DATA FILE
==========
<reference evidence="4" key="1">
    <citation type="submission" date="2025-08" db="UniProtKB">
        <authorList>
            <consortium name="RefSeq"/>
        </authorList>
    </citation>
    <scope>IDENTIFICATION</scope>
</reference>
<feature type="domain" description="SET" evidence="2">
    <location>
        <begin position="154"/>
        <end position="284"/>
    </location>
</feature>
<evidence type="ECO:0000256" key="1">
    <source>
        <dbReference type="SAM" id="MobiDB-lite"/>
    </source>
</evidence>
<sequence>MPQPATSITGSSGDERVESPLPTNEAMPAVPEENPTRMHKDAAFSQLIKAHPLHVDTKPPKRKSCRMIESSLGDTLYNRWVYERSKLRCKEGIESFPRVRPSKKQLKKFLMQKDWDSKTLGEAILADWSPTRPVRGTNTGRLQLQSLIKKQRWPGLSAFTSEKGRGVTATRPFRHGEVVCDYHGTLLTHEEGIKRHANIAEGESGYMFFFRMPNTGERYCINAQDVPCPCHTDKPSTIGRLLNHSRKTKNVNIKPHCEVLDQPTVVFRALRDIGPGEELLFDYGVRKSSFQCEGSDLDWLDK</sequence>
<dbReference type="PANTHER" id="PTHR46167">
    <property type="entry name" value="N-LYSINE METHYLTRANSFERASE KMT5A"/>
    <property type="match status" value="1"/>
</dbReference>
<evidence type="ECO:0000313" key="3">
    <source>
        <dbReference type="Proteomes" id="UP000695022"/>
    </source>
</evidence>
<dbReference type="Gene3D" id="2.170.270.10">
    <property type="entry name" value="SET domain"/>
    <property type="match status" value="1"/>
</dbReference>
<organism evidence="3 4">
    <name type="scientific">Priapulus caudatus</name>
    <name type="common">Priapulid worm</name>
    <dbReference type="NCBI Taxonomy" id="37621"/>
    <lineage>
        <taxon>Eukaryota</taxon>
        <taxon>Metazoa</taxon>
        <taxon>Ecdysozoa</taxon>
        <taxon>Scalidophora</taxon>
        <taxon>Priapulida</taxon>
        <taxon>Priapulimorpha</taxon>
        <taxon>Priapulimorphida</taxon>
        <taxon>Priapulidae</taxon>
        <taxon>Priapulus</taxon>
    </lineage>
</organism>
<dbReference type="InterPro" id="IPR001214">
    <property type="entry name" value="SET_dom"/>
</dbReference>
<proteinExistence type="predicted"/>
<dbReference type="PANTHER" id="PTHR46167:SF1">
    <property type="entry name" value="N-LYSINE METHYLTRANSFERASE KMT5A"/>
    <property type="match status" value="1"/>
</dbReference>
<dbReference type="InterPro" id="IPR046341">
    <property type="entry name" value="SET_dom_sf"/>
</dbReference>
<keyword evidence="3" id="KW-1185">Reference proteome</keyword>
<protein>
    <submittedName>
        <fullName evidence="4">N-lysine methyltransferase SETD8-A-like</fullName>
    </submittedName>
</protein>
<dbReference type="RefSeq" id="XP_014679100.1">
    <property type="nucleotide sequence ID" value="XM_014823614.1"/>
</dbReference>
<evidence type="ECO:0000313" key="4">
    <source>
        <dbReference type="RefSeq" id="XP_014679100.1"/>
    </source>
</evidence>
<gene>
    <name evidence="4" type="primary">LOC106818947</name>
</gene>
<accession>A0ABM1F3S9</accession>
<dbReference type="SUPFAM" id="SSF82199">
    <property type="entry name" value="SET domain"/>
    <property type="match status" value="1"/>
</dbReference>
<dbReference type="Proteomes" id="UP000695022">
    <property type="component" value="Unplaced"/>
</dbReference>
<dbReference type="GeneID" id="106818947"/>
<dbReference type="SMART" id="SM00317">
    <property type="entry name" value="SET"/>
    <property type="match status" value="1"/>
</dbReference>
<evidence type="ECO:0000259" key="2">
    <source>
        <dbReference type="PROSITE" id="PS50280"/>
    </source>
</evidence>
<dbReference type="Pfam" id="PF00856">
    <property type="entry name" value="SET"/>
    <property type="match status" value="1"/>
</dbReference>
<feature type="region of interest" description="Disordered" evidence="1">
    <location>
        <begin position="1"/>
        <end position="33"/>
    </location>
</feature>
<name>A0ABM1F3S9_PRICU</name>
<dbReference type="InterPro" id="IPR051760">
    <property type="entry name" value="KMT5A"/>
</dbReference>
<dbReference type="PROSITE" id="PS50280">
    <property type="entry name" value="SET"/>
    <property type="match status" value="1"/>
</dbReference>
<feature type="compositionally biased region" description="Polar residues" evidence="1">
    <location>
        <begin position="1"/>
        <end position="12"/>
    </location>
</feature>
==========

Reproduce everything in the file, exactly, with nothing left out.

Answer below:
<reference evidence="4" key="1">
    <citation type="submission" date="2025-08" db="UniProtKB">
        <authorList>
            <consortium name="RefSeq"/>
        </authorList>
    </citation>
    <scope>IDENTIFICATION</scope>
</reference>
<feature type="domain" description="SET" evidence="2">
    <location>
        <begin position="154"/>
        <end position="284"/>
    </location>
</feature>
<evidence type="ECO:0000256" key="1">
    <source>
        <dbReference type="SAM" id="MobiDB-lite"/>
    </source>
</evidence>
<sequence>MPQPATSITGSSGDERVESPLPTNEAMPAVPEENPTRMHKDAAFSQLIKAHPLHVDTKPPKRKSCRMIESSLGDTLYNRWVYERSKLRCKEGIESFPRVRPSKKQLKKFLMQKDWDSKTLGEAILADWSPTRPVRGTNTGRLQLQSLIKKQRWPGLSAFTSEKGRGVTATRPFRHGEVVCDYHGTLLTHEEGIKRHANIAEGESGYMFFFRMPNTGERYCINAQDVPCPCHTDKPSTIGRLLNHSRKTKNVNIKPHCEVLDQPTVVFRALRDIGPGEELLFDYGVRKSSFQCEGSDLDWLDK</sequence>
<dbReference type="PANTHER" id="PTHR46167">
    <property type="entry name" value="N-LYSINE METHYLTRANSFERASE KMT5A"/>
    <property type="match status" value="1"/>
</dbReference>
<evidence type="ECO:0000313" key="3">
    <source>
        <dbReference type="Proteomes" id="UP000695022"/>
    </source>
</evidence>
<dbReference type="Gene3D" id="2.170.270.10">
    <property type="entry name" value="SET domain"/>
    <property type="match status" value="1"/>
</dbReference>
<organism evidence="3 4">
    <name type="scientific">Priapulus caudatus</name>
    <name type="common">Priapulid worm</name>
    <dbReference type="NCBI Taxonomy" id="37621"/>
    <lineage>
        <taxon>Eukaryota</taxon>
        <taxon>Metazoa</taxon>
        <taxon>Ecdysozoa</taxon>
        <taxon>Scalidophora</taxon>
        <taxon>Priapulida</taxon>
        <taxon>Priapulimorpha</taxon>
        <taxon>Priapulimorphida</taxon>
        <taxon>Priapulidae</taxon>
        <taxon>Priapulus</taxon>
    </lineage>
</organism>
<dbReference type="InterPro" id="IPR001214">
    <property type="entry name" value="SET_dom"/>
</dbReference>
<proteinExistence type="predicted"/>
<dbReference type="PANTHER" id="PTHR46167:SF1">
    <property type="entry name" value="N-LYSINE METHYLTRANSFERASE KMT5A"/>
    <property type="match status" value="1"/>
</dbReference>
<dbReference type="InterPro" id="IPR046341">
    <property type="entry name" value="SET_dom_sf"/>
</dbReference>
<keyword evidence="3" id="KW-1185">Reference proteome</keyword>
<protein>
    <submittedName>
        <fullName evidence="4">N-lysine methyltransferase SETD8-A-like</fullName>
    </submittedName>
</protein>
<dbReference type="RefSeq" id="XP_014679100.1">
    <property type="nucleotide sequence ID" value="XM_014823614.1"/>
</dbReference>
<evidence type="ECO:0000313" key="4">
    <source>
        <dbReference type="RefSeq" id="XP_014679100.1"/>
    </source>
</evidence>
<gene>
    <name evidence="4" type="primary">LOC106818947</name>
</gene>
<accession>A0ABM1F3S9</accession>
<dbReference type="SUPFAM" id="SSF82199">
    <property type="entry name" value="SET domain"/>
    <property type="match status" value="1"/>
</dbReference>
<dbReference type="Proteomes" id="UP000695022">
    <property type="component" value="Unplaced"/>
</dbReference>
<dbReference type="GeneID" id="106818947"/>
<dbReference type="SMART" id="SM00317">
    <property type="entry name" value="SET"/>
    <property type="match status" value="1"/>
</dbReference>
<evidence type="ECO:0000259" key="2">
    <source>
        <dbReference type="PROSITE" id="PS50280"/>
    </source>
</evidence>
<dbReference type="Pfam" id="PF00856">
    <property type="entry name" value="SET"/>
    <property type="match status" value="1"/>
</dbReference>
<feature type="region of interest" description="Disordered" evidence="1">
    <location>
        <begin position="1"/>
        <end position="33"/>
    </location>
</feature>
<name>A0ABM1F3S9_PRICU</name>
<dbReference type="InterPro" id="IPR051760">
    <property type="entry name" value="KMT5A"/>
</dbReference>
<dbReference type="PROSITE" id="PS50280">
    <property type="entry name" value="SET"/>
    <property type="match status" value="1"/>
</dbReference>
<feature type="compositionally biased region" description="Polar residues" evidence="1">
    <location>
        <begin position="1"/>
        <end position="12"/>
    </location>
</feature>